It sounds completely crazy: as early as next year, using gene therapy scientists hope to restore sight in the blind by giving their eyes additional “light sensors.” We’re not talking about bionic eyes: instead of implantable electronics, scientists are turning to a protein called channelrhodopsin-2. You’ve probably heard of this protein before — it’s the same magical switch that, in response to light, can turn a gentle mouse aggressive, shut down obsessive grooming behavior, and implant false memories in unsuspecting mice. What does a mind-controlling protein have to do with restoring vision?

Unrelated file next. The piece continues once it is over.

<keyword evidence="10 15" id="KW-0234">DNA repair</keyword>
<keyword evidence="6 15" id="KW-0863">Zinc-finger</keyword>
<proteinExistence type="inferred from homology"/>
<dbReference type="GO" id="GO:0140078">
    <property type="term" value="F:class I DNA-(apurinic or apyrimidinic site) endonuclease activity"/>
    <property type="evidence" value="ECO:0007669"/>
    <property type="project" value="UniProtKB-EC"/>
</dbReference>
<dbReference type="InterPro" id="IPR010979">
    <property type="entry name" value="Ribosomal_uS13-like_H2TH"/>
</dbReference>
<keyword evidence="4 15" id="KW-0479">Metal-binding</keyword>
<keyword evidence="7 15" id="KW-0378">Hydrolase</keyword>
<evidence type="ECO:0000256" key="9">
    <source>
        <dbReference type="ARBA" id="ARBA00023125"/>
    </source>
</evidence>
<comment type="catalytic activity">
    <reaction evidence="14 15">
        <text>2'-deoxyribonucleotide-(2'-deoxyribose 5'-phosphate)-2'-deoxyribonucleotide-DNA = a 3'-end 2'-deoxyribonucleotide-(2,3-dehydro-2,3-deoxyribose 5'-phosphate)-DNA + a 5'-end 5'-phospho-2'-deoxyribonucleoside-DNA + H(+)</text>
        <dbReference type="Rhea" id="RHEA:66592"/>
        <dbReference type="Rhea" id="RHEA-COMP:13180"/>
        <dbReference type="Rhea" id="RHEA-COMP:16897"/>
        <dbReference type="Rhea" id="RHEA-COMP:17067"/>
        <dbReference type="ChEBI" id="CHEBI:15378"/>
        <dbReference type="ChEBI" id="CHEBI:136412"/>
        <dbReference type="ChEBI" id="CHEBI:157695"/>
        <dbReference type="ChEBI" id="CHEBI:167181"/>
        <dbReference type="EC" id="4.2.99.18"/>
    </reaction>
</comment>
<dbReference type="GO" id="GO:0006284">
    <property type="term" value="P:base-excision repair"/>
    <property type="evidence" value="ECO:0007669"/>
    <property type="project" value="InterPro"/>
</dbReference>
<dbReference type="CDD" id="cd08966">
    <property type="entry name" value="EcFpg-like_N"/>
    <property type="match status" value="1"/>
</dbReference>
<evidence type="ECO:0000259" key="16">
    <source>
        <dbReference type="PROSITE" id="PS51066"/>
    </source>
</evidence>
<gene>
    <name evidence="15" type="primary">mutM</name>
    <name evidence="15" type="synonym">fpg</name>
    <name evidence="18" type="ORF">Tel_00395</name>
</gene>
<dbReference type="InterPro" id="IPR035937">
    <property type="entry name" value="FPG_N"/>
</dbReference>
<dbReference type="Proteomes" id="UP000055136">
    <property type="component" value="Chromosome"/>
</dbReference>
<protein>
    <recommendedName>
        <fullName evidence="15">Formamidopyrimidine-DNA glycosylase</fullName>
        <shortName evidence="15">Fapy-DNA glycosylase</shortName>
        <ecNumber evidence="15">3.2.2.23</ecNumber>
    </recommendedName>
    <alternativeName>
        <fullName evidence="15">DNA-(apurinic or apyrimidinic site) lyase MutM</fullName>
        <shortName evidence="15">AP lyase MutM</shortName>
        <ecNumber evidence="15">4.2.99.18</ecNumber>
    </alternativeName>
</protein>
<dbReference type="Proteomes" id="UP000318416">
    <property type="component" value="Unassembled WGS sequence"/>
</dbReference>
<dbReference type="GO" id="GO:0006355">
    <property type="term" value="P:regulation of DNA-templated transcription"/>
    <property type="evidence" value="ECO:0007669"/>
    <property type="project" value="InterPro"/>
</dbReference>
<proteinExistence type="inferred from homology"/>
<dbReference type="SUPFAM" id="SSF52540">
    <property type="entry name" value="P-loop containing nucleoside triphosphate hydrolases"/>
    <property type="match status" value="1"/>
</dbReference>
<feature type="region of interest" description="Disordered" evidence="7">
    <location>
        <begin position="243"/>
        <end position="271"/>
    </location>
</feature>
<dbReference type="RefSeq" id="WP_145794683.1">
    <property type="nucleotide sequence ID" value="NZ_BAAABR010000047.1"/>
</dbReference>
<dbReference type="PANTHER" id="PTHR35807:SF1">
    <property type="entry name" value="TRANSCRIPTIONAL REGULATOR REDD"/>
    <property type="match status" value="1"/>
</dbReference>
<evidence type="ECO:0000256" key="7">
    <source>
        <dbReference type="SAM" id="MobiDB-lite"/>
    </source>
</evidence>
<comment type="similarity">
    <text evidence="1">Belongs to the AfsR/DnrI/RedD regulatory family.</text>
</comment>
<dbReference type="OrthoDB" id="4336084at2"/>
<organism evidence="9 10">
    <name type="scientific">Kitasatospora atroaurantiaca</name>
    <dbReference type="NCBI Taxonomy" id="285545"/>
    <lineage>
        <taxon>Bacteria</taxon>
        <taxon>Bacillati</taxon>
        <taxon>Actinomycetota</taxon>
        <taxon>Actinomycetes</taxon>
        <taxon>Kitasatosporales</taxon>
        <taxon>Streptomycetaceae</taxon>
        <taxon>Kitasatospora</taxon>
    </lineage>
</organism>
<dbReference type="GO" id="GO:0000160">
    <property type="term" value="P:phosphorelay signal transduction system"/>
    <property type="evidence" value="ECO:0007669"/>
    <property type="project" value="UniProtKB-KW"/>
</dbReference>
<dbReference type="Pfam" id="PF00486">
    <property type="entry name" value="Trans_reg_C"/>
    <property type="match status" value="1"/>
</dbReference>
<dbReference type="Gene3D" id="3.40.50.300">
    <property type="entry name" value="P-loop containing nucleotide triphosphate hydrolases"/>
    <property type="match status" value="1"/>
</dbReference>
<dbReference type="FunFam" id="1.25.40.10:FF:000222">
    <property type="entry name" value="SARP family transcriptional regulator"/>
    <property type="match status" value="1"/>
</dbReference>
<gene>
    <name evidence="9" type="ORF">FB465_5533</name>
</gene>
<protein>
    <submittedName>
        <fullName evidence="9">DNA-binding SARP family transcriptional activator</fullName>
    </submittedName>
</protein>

You don’t need to be right in front of your doctor for him or her to help you out with whatever’s ailing you. Thanks to telemedicine, the delivery of healthcare at a distance—you can handle […]
Tiny medical implants that can ferry drugs, cells, or other therapies safely to sites of disease are already seeing the light of day. Designing implantable devices that are ignored by the immune system can be […]